Switching off is the key to staying switched on.

In a world where we can do business from anywhere (or nowhere), it can be incredibly difficult to switch off. As a business owner, I find myself constantly concerned about my clients’ ability to reach me whenever and wherever. But, what is the cost of this availability?

The average vacation earned by Americans is 13 days per year, less than any other country, according to Expedia.com, and of those 13 days, there is an average of 3 days unused each year. The same study states that 49.4 Million Americans are vacation depr... This does not take into account the number of people who spend part of their 13 days each year responding to emails, making business calls and even attending online meetings to stay abreast of business.


“Americans take even less vacation than the Japanese, the people who gave rise to karoshi—the phenomenon of being worked to death.”


In our tough economy, many employees will seek out spots that provide wifi in order for them to stay connected. "It's going to be an interesting summer," says Goodman, a Miami Herald business columnist. "The people who still have a job are really feeling overwhelmed and overworked. They're afraid to take vacations, but at the same time, they need them more than ever."

But without vacation, more employees are burned out and disillusioned. This can be bad on company morale as employees will trace their fear of vacation back to the vacation, whether rational or not. As a result of burnout, employees are more likely to get sick and less likely to commit themselves to their work, often getting their social fix by chatting online with friends and family during work hours.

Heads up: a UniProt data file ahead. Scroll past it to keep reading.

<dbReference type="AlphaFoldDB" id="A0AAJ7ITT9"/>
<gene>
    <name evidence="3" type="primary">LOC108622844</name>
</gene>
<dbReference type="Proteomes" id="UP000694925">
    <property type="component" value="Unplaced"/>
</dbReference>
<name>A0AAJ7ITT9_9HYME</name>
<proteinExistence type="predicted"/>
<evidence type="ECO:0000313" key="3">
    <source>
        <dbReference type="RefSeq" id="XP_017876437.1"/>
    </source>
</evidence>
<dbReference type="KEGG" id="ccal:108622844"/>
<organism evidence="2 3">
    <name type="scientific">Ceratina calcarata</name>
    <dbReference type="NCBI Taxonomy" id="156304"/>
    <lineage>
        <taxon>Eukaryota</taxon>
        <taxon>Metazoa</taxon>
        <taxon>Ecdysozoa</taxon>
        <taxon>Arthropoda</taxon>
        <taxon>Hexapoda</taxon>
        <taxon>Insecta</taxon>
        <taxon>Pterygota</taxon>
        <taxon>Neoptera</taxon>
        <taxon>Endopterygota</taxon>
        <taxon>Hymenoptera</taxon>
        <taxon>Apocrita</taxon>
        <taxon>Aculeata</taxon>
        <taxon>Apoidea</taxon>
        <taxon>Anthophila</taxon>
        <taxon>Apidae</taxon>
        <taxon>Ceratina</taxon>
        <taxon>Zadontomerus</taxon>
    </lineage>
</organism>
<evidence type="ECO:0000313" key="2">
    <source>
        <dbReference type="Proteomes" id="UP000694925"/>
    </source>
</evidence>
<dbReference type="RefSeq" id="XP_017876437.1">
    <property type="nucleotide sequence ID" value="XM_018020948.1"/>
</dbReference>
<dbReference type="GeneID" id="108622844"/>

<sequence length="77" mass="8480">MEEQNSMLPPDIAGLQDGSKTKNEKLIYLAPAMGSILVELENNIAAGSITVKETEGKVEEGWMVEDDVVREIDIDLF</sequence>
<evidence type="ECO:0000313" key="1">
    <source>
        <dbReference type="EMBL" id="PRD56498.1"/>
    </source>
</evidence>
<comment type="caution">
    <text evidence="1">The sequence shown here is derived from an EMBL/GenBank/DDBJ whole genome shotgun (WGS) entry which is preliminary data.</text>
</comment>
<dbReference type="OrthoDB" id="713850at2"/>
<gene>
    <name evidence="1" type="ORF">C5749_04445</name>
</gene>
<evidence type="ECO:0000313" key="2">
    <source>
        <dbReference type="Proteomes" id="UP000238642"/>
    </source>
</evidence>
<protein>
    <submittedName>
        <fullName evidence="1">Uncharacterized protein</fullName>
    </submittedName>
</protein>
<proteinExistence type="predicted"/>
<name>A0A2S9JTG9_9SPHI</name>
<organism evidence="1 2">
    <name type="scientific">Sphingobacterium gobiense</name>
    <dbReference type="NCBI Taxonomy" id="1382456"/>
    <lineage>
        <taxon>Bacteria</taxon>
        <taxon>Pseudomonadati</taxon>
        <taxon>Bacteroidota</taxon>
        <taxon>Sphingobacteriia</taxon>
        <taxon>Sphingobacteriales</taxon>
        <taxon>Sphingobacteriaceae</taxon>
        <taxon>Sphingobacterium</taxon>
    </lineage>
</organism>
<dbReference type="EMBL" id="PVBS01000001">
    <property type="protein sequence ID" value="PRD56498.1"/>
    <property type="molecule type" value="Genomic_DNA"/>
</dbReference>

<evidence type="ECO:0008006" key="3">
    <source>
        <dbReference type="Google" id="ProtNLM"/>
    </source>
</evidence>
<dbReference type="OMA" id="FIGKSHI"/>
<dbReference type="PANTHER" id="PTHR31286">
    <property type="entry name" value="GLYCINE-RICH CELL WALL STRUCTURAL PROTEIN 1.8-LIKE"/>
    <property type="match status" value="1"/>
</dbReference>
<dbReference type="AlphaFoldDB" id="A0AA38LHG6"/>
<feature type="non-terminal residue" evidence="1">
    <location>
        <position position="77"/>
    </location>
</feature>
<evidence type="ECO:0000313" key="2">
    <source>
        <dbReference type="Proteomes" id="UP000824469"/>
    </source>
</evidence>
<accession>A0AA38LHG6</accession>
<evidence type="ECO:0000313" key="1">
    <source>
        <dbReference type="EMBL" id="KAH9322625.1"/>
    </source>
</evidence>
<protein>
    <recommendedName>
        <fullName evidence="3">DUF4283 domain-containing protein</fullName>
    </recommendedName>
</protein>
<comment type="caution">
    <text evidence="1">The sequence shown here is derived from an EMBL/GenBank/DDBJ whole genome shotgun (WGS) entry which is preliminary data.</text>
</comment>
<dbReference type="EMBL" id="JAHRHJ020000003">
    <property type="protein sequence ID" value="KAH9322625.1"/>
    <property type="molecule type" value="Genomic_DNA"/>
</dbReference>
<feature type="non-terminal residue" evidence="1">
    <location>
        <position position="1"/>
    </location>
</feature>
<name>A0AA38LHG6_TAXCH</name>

“The always-available executive is dangerous. He subtly undermines the people around him by telegraphing that his team is incapable of running things on their own.”


In addition, spending more time with your Blackberry than with your family can have a backlash that reaches further than the doorstep of your own home. Following the recent London riots, much research and speculation was focused on what made the young people riot. Clearly, they were largely unaware of the original premise of the protests, so why did they loot, vandalize and harm other citizens?


“According to a survey by YouGov for Channel 4/ITN, "Poor parenting to blame for UK riots", British people think poor parenting, criminal behaviour and gang culture is causing unrest in cities across the UK.”


Obviously, I am not suggesting that checking emails on vacation will lead to criminal activity in your children’s future, but taking a break and spending time with your family will always benefit your family.

So, how do you take a vacation without spending all of that time worrying about your balance between work, family and pure relaxation?

1. If you’re concerned about your job security, try taking long weekends several times a year rather than one long vacation. If you are so concerned about missing one day from work, it may be time to reassess your attitude and work style. First, you should trust your coworkers enough to cover for you for one day at lease and second, unless you are the only brain surgeon for miles around, are you really so important that you can’t take one day off?